Fifty-four points in the second half. Zach Norvell Jr. going from zero to 21 in not quite that many minutes. Silas Melson, career high in points. Killian Tillie, career high in points. This drive, that dunk, this 3, that three-point play.
If there was anything the Gonzaga Bulldogs couldn’t do on offense Friday night, it was only because they didn’t try it.
Not that any of it mattered as much as getting a few stops.
Really. Just a few stops.
That’s all it took to turn a loss in the making into a 91-74 romp over the nation’s No. 25 team, the Creighton Bluejays – another resume win not even a month into a season in which dimmer skeptics wondered if they’d get any.
“It has to start with defense,” insisted coach Mark Few. “That’s why these last several teams of ours have been so good, and the best ones have been exceptional.”
Yes, the days of there being no “D” in Gonzaga are, well, Donezaga. And as Few noted, this is no overnight development.
Last year’s Zags were national runners-up at the Final Four and one step better on defense, by the popular statistical metric of the day. Not a single Gonzaga team in the last five years has ranked out of the top 30.
“This is the standard that’s been set,” said senior Silas Melson, who’s played a big role in setting it.
And it’s a standard which, during Friday’s first 20 minutes, seemed to be clotheslining the Zags every time the Bluejays slipped a screen for a layup or flung in a 3 against GU’s zone. With 15 points and three assists, Marcus Foster seemed destined to win Big East Player of the Year in a single evening. The Zags managed to string together consecutive stops exactly twice, and with Josh Perkins sidelined for the last seven minutes with fouls, felt lucky to trail just 44-37 – and needed a 16-point outburst by Melson to accomplish that.
It had the manic Kennel crowd – in full attendance and full throat, finally – wistfully looking at the bench, hoping to see a big rim protector like Przemek Karnowski trundling to check in, or Nigel Williams-Goss closing out on a shooter.
Hey, sometimes the coaching staff has that wistful look, too.
“It was ridiculous, really,” assistant coach Brian Michaelson said of that 2017 team. “You had the best two rim protectors we’ve ever had and teams became so afraid that you didn’t even have to plan for an inside attack. There was not a double team of any sort we had to do back there, so you didn’t worry about rotating on shooters. And with four guys, you didn’t have to worry about fouls.”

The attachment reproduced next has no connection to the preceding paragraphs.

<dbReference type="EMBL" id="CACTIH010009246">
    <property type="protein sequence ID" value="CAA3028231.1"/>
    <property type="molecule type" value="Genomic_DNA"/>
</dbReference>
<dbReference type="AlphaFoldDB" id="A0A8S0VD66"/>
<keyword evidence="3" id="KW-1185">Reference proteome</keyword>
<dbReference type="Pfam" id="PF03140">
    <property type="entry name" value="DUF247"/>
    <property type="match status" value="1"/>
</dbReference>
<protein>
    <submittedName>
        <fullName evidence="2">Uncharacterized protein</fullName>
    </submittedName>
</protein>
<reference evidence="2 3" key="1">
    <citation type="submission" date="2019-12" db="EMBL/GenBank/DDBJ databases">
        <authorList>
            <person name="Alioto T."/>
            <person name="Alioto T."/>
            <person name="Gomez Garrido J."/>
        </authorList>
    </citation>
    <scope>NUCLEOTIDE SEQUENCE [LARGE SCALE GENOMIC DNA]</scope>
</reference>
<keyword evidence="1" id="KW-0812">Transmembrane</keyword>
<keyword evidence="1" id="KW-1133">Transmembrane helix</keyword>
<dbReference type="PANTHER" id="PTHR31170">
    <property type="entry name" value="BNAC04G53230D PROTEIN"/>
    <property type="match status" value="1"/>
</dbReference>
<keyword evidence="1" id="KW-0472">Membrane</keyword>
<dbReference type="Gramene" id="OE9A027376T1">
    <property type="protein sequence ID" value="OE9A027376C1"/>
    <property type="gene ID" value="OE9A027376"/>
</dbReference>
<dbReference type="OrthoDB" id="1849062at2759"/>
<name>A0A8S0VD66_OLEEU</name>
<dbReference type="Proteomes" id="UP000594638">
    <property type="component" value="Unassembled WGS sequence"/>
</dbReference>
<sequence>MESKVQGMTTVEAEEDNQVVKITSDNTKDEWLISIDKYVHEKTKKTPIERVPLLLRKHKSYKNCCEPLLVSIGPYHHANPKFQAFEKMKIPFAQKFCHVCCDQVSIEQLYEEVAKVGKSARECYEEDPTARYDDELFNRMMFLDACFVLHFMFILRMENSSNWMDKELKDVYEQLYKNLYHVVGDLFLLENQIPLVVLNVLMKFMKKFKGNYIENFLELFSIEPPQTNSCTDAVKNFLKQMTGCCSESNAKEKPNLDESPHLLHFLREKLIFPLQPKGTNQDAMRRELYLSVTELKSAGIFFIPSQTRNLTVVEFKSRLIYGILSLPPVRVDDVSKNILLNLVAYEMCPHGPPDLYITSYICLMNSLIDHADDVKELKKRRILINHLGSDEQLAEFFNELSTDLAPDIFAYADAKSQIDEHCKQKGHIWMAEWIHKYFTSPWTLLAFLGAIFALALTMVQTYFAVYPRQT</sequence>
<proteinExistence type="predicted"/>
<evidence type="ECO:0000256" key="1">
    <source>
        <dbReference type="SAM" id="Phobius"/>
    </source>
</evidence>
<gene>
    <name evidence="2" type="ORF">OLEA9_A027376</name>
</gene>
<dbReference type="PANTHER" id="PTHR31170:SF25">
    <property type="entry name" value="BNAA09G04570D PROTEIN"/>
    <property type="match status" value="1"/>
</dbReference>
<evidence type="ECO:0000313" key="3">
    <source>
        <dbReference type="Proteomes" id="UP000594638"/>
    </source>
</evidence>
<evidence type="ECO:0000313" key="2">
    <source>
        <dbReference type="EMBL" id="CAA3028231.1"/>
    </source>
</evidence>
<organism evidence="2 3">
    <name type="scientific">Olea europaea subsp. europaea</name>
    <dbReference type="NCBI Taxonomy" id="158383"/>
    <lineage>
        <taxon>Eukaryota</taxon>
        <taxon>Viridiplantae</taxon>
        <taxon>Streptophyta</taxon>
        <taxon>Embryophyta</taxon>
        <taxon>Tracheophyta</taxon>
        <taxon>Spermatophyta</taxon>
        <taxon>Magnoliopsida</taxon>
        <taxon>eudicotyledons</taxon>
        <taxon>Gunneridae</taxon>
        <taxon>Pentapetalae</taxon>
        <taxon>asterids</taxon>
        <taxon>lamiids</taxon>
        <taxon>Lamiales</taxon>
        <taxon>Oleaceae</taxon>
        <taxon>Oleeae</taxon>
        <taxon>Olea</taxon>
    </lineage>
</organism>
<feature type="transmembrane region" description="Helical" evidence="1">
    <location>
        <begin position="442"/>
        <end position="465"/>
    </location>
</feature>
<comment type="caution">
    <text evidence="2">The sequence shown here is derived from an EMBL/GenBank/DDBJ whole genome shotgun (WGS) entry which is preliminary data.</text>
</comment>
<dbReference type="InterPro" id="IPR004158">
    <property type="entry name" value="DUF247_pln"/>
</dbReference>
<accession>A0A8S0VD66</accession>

Then is not now. The Zags are smaller, not as deep and too young in spots to have a full embrace of either concept or will.
But they have their moments.
Friday’s came at the start of the second act. In Creighton’s first 10 trips down the floor, the Bluejays managed a pair of free throws and five turnovers.
“Tremendous response by our guys,” Few gushed.
The Zags adjusted their ball screen coverages that had surrendered five easy baskets to Creighton big man Martin Krampelj, on top of letting Foster and Khyri Thomas go free too often. They also locked down the defensive boards – the Bluejays had one second-chance opportunity in the first 12 minutes.
“Before I knew it,” Perkins said, “we were up 10.”
Getting Norvell untracked certainly helped. But you don’t go from seven down to 10 ahead in a shade more than seven minutes without stops.
“When they switched, it kind of messed us up a little bit,” Foster said, “because they would have (Johnathan) Williams on me or Khyri Thomas and we would feel the need to really exploit that mismatch. He’s long and athletic. Even Tillie got on us and they were able to use their length against us so we couldn’t get easy layups.”
That’s a defensive versatility these Zags can exploit, and while Melson remains one of the better defensive guards in GU history, Perkins is growing in that regard. He had back-to-back stops on Foster when the Jays were trying to keep the door open – until Tillie’s soaring dunk and a couple of Norvell solos slammed it.
On two short preps – 24 and 48 hours – the Zags have had to deal with “two of the best offenses in college basketball,” as Few called Florida and Creighton, and tackled the latter without freshman Corey Kispert, whose sprained ankle kept him in a walking boot.
It hasn’t been perfect. Maybe that’s for the best.
“It pays dividends late in the year,” Melson said. “As the season goes on, games get tougher. You’re going to run into bumps like that in March almost every game. It’s good to get better at it right now.”
And they are. Right before our eyes.
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